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10 Questions To Ask When Buying A New Build Property

Buying a property on a new build development is hugely appealing to many buyers.

Not only do you move into a property that is brand new, with no work to do, most come with a warranty that covers any defects or issues within a certain period of time.

But new home developments do come with worries and concerns just like buying a traditional property, so making sure you know everything about what you're buying is crucial.

Like with any home search, though, remembering all the questions you should ask a developer is easier said than done.

So, here are 10 key questions to ask when buying a new build house or flat...

New build properties: What should I ask?

1. What other developments have you worked on?

When looking at any new development, even by well known, established build companies, always ask for evidence of other work they have completed.

If a complete development is within driving distance, take the time to go and see it.

If you spot any homeowners while there, ask politely for their experiences with the home builder.

You'll want to be sure they have a good reputation before you commit to an off plan home.

2. What do I get with my new build?

This might seem like an obvious answer - you're getting a brand, spanking new home to live in!

But buying off plan means your new home is likely to be just a foundation or, at best, the framework of a house - so there's very little to see.

Ask for a list of everything the property includes. What white goods are included and will the garden be landscaped?

In the case of flats, does your purchase include a parking space?

Finding out exactly what you get in writing before signing away on a sales contract is hugely important to avoid confrontation further down the line.

3. What does the new home warranty include?

National House Building Council (NHBC) warranties are applied to more than 80% of new homes built in the UK and provide buyers with great peace of mind.

Most warranties like this apply to the first 10 years after the home is purchased, but it's worth being aware that NHBC and other warranties are essentially insurance policies - meaning you have to make a claim and a payout is not always guaranteed.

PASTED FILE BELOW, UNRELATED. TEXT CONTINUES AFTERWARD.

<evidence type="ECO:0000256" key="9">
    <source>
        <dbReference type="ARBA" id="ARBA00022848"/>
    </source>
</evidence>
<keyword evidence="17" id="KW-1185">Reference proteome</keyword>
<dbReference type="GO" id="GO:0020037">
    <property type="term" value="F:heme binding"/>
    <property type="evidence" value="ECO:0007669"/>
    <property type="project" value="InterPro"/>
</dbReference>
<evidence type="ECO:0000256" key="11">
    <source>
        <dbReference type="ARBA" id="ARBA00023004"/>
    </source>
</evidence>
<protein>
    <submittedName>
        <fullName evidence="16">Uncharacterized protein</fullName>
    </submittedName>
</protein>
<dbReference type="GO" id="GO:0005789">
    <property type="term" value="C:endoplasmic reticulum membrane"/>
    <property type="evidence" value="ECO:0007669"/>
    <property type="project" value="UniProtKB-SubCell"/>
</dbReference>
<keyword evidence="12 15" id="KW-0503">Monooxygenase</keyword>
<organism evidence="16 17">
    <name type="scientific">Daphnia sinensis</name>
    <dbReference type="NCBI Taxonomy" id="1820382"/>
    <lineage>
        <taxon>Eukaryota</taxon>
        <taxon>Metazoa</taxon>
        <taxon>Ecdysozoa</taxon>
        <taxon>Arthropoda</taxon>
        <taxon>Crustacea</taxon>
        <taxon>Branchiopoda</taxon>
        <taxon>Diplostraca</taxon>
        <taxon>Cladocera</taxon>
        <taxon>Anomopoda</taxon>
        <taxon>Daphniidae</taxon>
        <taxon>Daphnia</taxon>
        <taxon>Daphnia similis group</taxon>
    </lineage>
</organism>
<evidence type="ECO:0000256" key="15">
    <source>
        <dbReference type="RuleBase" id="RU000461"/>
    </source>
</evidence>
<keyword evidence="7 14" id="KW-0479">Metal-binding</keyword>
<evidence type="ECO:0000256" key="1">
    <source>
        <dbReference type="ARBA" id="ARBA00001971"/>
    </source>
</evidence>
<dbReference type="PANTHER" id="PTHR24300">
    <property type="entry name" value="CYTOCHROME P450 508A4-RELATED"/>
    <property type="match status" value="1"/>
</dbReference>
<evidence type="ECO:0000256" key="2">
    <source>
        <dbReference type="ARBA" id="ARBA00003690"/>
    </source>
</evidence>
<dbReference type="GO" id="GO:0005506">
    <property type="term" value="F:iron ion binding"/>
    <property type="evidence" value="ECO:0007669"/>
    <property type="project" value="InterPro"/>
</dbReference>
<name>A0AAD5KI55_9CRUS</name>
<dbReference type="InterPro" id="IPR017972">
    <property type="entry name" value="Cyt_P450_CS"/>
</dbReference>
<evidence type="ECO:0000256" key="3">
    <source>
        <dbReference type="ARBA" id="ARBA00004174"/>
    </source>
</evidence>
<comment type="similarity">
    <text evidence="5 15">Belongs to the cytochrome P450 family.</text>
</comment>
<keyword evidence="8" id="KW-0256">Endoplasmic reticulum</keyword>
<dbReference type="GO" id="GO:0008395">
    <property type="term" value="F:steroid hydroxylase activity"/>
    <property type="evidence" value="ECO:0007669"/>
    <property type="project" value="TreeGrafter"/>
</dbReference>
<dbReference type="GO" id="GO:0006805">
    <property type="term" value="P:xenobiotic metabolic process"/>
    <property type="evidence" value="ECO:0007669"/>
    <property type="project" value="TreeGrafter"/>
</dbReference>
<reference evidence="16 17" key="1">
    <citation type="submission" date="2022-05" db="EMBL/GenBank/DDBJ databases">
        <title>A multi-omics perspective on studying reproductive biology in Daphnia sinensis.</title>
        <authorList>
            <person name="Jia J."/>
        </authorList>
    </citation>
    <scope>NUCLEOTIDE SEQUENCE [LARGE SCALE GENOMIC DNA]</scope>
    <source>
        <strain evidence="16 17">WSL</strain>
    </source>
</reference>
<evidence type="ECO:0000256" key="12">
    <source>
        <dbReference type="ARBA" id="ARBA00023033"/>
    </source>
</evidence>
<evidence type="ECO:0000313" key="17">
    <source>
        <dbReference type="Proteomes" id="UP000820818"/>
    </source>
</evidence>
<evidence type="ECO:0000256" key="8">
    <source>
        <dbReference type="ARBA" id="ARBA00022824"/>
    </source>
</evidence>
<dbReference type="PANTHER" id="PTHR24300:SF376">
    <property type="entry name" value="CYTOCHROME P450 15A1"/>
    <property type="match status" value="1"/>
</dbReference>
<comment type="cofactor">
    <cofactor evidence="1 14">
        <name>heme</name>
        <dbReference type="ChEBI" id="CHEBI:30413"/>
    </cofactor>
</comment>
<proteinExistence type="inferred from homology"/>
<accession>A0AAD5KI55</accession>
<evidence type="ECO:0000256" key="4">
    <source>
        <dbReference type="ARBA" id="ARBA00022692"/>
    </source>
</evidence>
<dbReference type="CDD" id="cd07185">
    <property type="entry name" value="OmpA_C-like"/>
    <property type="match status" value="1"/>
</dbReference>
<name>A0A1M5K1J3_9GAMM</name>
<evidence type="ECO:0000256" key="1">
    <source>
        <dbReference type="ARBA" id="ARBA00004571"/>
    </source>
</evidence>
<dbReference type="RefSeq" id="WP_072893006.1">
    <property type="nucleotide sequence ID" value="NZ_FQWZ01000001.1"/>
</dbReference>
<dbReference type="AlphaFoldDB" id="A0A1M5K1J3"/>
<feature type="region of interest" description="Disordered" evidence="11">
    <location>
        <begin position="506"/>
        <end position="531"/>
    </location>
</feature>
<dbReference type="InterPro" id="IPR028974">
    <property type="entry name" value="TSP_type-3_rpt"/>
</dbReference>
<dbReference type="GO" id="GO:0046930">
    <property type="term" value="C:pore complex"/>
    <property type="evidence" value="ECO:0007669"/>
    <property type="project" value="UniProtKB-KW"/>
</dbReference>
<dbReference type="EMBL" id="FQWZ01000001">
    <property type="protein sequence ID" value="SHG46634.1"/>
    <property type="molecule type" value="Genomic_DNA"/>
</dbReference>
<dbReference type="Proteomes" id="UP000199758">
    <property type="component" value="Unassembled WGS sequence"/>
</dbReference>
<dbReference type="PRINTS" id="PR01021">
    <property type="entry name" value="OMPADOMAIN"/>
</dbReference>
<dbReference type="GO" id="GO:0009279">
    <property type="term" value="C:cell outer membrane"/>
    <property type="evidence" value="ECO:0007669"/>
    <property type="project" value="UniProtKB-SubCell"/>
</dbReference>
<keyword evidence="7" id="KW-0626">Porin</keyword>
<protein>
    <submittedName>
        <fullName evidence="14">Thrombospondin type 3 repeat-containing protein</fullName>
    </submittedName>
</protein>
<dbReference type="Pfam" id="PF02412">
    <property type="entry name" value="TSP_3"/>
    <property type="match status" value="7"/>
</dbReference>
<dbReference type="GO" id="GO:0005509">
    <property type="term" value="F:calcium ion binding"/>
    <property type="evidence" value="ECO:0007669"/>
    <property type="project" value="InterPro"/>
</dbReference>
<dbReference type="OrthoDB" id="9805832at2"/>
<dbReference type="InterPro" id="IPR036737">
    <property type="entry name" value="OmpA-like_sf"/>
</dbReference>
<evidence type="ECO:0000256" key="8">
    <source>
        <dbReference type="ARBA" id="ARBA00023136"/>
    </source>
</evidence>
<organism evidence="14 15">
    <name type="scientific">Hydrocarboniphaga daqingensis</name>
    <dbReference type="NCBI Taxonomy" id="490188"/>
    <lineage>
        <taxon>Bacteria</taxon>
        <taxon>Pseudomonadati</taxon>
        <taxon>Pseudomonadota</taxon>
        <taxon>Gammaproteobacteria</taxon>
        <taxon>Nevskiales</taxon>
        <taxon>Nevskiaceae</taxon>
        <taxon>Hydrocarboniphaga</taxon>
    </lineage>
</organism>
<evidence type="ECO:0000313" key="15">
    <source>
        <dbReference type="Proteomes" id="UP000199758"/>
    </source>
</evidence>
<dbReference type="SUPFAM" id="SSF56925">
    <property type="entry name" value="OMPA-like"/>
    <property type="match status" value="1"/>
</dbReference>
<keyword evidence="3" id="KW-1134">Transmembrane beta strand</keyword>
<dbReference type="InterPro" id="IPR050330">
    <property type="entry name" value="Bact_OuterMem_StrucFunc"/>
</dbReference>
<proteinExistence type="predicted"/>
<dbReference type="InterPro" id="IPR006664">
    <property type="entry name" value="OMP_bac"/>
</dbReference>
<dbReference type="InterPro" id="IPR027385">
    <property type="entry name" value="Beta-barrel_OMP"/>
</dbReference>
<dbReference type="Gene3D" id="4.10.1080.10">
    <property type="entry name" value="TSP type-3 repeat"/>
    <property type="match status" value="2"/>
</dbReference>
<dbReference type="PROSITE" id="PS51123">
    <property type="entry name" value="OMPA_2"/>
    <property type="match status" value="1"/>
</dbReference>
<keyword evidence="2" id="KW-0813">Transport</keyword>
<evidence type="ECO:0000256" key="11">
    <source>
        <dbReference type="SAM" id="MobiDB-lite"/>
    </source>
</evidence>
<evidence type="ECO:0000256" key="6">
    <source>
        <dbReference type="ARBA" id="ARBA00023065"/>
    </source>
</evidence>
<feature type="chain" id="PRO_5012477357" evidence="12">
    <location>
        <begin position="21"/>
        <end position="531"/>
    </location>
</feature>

Try to find out what the warranty on your new home includes and ensure that the 'snagging' list - things like doors not closing properly or sticking on the carpet - can be remedied directly with the property's developer.

Also make sure that warranties and guarantees for white goods supplied with your new build home are handed over to you.

4. Is the property freehold or leasehold?

If you're buying a new build flat or apartment, it will almost certainly be a leasehold property - meaning you have a lease from the freeholder to use the property for a certain amount of time.

This is usually between 90 and 999 years on new build properties.

Leasehold flats often come with rules and regulations from the freeholder when it comes to things like major alterations or keeping pets - often due to the fact other people reside in the building, too.

Find out what you will be paying in maintenance and ground rent, and whether it rises every few years, and go through the terms of the lease to make sure you are happy with everything before committing.

Houses sold as leasehold properties have caused something of a furore in the housing market in recent years, due to house builders charging huge, rising fees for things like ground rent and the restrictions mentioned above applying to these properties.

The government has said it will ban leasehold new build houses being sold in the future, but in the meantime, establishing the terms behind what you are buying, for both flats and houses, is vital.

5. How many other properties have been sold and who has purchased them?